Lewis Falls is just a 30 Ft Cascade
Parking for Lewis Falls is mostly by the roadside. Its just a short walk up a slight incline to a rocky outcrop with a good view of the falls. Even I was up to this much. I skipped the rocky trail that takes you right to the falls. It looked a bit slippery and icy from the snow in the area. I’d skipped this stop the day before because there were so many people. This early I was the only one here.
Just as the Lewis River is named for Meriwether Lewis so too is the falls unless you want to say its named for the river. Even with the frothing cascade it’s hard to believe this river is carving out a 400 ft canyon just a little way downstream! On the opposite side of the road from the falls the river spreads out to a wide calm river meandering through a peaceful meadow. I’m told this is a great place to look for moose but the meadow was empty when I was there.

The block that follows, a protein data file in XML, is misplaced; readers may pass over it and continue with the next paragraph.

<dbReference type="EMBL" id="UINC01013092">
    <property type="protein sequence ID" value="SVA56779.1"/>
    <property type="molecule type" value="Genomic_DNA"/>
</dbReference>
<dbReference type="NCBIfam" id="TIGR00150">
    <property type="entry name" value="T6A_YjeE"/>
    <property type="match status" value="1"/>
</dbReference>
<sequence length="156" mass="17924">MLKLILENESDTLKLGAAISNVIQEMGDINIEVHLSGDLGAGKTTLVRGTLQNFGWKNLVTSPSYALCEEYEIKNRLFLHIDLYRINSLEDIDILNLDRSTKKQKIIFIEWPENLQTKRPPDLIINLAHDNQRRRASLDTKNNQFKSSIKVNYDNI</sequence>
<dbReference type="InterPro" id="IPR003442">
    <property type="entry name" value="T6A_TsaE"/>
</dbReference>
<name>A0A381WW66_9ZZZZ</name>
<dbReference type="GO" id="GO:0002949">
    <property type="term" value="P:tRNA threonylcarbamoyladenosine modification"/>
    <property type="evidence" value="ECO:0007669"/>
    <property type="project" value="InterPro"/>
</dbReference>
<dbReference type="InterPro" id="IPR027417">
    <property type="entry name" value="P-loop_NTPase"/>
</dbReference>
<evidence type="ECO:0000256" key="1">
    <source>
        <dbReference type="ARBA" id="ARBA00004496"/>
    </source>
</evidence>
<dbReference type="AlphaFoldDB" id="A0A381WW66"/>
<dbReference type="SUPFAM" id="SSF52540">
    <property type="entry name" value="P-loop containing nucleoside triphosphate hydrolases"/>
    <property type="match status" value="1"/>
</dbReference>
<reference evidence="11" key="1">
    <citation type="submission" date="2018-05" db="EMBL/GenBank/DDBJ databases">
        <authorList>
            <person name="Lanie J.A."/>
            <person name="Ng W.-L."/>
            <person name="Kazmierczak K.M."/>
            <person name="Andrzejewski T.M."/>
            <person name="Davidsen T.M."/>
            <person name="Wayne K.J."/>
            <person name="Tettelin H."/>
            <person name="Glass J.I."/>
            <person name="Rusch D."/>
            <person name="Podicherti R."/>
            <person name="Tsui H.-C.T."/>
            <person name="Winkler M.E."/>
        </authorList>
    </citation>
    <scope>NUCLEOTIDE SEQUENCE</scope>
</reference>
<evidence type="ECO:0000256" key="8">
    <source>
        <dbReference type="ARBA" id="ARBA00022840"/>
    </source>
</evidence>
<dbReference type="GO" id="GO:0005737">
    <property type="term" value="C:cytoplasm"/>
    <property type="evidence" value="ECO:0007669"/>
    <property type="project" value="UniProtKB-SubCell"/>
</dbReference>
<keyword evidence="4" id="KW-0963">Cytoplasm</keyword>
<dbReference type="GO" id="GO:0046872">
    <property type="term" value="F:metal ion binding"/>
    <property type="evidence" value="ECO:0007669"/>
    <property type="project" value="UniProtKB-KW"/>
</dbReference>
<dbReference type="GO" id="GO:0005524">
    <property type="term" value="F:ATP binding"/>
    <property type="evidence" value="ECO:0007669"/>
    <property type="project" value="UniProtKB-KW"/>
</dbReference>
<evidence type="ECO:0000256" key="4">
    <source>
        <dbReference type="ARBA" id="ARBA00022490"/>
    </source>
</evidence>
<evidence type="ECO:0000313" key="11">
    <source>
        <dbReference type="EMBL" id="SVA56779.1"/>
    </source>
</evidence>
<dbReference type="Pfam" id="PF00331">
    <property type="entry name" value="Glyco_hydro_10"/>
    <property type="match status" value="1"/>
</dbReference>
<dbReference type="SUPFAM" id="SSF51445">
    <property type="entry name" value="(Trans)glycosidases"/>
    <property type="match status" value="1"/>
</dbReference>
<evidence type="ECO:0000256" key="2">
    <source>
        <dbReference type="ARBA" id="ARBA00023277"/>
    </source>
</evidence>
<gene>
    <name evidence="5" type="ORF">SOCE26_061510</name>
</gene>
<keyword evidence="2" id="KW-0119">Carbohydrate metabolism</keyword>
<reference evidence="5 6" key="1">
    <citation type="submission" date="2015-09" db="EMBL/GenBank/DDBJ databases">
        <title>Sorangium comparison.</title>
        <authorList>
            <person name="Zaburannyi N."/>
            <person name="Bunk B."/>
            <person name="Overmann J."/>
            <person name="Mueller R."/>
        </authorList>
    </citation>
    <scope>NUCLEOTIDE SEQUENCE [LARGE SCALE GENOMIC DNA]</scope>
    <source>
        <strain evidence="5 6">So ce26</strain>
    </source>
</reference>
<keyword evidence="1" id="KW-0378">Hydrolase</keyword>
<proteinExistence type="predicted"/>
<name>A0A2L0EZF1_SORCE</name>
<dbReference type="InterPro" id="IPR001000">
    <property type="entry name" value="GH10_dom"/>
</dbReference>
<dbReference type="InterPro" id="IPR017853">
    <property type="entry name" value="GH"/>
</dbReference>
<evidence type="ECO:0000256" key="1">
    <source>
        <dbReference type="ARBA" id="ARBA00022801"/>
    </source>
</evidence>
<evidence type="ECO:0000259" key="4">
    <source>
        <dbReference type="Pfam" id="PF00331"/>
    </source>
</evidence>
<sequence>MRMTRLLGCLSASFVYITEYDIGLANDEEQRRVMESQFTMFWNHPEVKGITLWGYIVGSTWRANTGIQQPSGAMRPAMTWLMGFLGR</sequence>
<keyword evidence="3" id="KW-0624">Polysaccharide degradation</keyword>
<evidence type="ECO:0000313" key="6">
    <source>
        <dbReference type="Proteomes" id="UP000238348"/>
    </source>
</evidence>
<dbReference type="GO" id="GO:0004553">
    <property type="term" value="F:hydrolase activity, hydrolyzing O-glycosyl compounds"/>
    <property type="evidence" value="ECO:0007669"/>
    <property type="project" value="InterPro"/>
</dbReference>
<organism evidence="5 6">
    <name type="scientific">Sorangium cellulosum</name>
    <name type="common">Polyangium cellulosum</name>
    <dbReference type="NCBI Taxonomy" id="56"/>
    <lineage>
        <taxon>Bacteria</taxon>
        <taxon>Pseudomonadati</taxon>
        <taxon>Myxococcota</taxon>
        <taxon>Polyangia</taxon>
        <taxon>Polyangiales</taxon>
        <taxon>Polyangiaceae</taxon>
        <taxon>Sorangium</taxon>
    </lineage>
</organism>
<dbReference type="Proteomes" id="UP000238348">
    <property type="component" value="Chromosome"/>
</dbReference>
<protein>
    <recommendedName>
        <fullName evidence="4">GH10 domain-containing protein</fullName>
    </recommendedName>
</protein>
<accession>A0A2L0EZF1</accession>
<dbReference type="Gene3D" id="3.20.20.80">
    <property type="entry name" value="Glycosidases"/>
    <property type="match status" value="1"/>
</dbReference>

Standing in a Volcano
Everyone knows that Yellowstone is a super volcano but within that giant caldera are numerous vents and smaller caldera. It’s these features that create the bubbling hot springs, geysers and mud pots. According to the Yellowstone Guide Yellowstone Treasures by Janet Chapple, Lewis Falls marks the southern boundary of the caldera. I think she means the super volcano caldera. My Gaperguide talked about the road following the rim of the caldera so I think they are the same thing. Kind of amazing to think you are in such a huge active volcano.
Take a minute to Fish
The day before I spotted an angler perched on the overlook. He was whipping his fly rod back and forth and finally the line soared out in a graceful arch. I couldn’t do that if my life depended on it. It seems that most of the rivers are restricted to fly fishing. Check with the local rangers for rules and permits before you give it a try.